Financial Tips

    Financial Tips

    Financial Tips

    Test Your Knowledge of Grantor Trusts
    (Updated: 01/09/2018)

    A grantor trust is a trust in which the grantor (i.e., the person who establishes the trust by gift or grant) or the grantor’s spouse retains certain powers or rights, such as:

    • A reversionary interest that exceeds more than 5 percent of the trust’s value when the reversionary interest is created
    • The power to determine who will receive income or principal
    • The right to buy, borrow, or substitute trust property under terms that favor the grantor
    • The right to revoke
    • The right to use income to pay life insurance premiums on the life of the grantor or the grantor’s spouse

    True or false?
    A grantor trust can be irrevocable for gift and estate tax purposes and still cause the grantor to recognize taxable income, even if he or she does not receive trust income.

     

     

     

    Answer: True

    A grantor trust uses the tax identification number of the grantor for income tax reporting purposes. The trustee reports trust income, deductions, and credits to the grantor. In turn, the grantor discloses these items on his or her personal tax return. A revocable trust is a grantor trust while the grantor is alive, but it becomes a separate tax entity after the grantor dies—even if the name of the trust remains the same.

    Recognizing taxable income and paying income taxes on income that may not be received by the grantor may seem like negatives; however, they free the beneficiaries from the burden of paying income tax and allow the trust assets to grow for the beneficiaries’ benefit. In this way, the grantor is able to make tax-free gifts to the beneficiaries. If the grantor decides the trust is sufficiently funded, or if it is no longer desirable to pay the trust’s income taxes, the grantor trust powers can be forfeited or waived—converting the trust to a nongrantor trust that becomes its own tax entity. With a nongrantor trust, the distributed income is taxed to the beneficiary who receives it.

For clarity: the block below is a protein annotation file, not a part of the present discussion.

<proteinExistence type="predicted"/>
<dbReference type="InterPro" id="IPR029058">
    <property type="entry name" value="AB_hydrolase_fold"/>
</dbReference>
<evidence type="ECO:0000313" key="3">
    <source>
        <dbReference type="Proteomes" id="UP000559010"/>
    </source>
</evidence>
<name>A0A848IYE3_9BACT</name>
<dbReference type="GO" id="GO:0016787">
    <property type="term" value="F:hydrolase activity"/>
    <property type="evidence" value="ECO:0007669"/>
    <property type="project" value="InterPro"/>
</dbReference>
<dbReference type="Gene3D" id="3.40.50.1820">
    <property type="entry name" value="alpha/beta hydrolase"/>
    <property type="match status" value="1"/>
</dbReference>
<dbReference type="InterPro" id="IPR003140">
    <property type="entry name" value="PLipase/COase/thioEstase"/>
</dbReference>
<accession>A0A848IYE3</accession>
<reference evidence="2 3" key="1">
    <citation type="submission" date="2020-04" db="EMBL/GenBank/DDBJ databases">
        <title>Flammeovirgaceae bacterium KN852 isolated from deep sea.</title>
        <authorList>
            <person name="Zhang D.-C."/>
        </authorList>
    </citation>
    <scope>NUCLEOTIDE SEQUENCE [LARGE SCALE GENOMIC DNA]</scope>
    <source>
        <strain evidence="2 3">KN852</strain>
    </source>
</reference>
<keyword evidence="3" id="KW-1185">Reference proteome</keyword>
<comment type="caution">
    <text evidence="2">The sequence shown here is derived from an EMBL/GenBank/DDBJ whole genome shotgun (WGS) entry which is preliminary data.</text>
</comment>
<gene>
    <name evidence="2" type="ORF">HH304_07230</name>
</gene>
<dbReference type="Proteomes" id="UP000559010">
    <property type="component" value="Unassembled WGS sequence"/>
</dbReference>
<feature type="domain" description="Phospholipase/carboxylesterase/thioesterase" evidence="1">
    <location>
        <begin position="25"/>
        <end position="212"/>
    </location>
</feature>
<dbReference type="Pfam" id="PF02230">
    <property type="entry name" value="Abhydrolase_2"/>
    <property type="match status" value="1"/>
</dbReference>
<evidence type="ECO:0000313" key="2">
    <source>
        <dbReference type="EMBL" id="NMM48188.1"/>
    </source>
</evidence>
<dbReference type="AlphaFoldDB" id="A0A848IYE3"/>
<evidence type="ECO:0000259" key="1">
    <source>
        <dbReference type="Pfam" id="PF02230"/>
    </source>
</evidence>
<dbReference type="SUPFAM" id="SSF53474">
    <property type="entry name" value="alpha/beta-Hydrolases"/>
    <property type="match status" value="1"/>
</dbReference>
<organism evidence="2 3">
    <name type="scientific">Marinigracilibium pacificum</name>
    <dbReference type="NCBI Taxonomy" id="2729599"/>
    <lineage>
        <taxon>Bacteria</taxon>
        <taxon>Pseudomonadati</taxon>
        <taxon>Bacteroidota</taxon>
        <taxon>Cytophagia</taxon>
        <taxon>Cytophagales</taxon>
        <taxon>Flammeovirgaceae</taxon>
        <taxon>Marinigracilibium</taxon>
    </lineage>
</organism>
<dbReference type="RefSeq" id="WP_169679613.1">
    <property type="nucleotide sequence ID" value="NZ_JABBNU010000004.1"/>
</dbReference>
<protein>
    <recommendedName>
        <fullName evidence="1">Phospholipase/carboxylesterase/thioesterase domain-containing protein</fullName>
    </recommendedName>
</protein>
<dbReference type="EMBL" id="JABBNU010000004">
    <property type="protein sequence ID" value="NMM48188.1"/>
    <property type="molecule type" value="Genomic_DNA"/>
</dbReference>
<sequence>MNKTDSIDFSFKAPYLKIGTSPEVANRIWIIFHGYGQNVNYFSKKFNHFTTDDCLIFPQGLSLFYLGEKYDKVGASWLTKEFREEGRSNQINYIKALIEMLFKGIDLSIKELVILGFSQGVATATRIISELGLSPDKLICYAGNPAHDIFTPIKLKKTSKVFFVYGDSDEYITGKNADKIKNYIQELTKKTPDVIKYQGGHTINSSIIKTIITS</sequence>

This material has been provided for general informational purposes only and does not constitute either tax or legal advice. Although we go to great lengths to make sure our information is accurate and useful, we recommend you consult a tax preparer, professional tax advisor, or lawyer.

     

     

     

     

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    Fact vs. Fiction

    We understand that it can be tricky navigating the world of personal finance. Everyone seems to have an opinion, and it can be hard to know what to believe. We created this series as a way to present and debunk some of the most common financial myths.

    Fiction: If my children or grandchildren work in a public service job for 10 years, they can have their student loans forgiven.

    Fact: It depends on the loan. The U.S. Department of Education has changed the qualifications for the Public Service Loan Forgiveness Program (PSLFP). Only direct federal student loans qualify for the PSLFP, which forgives loans for borrowers who have worked for 10 years in public service and made timely payments during that time. The name of the loan will tell you if it’s a direct loan—look for the word "direct" (e.g., "direct PLUS loans").

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    Last Updated: 01/12/2018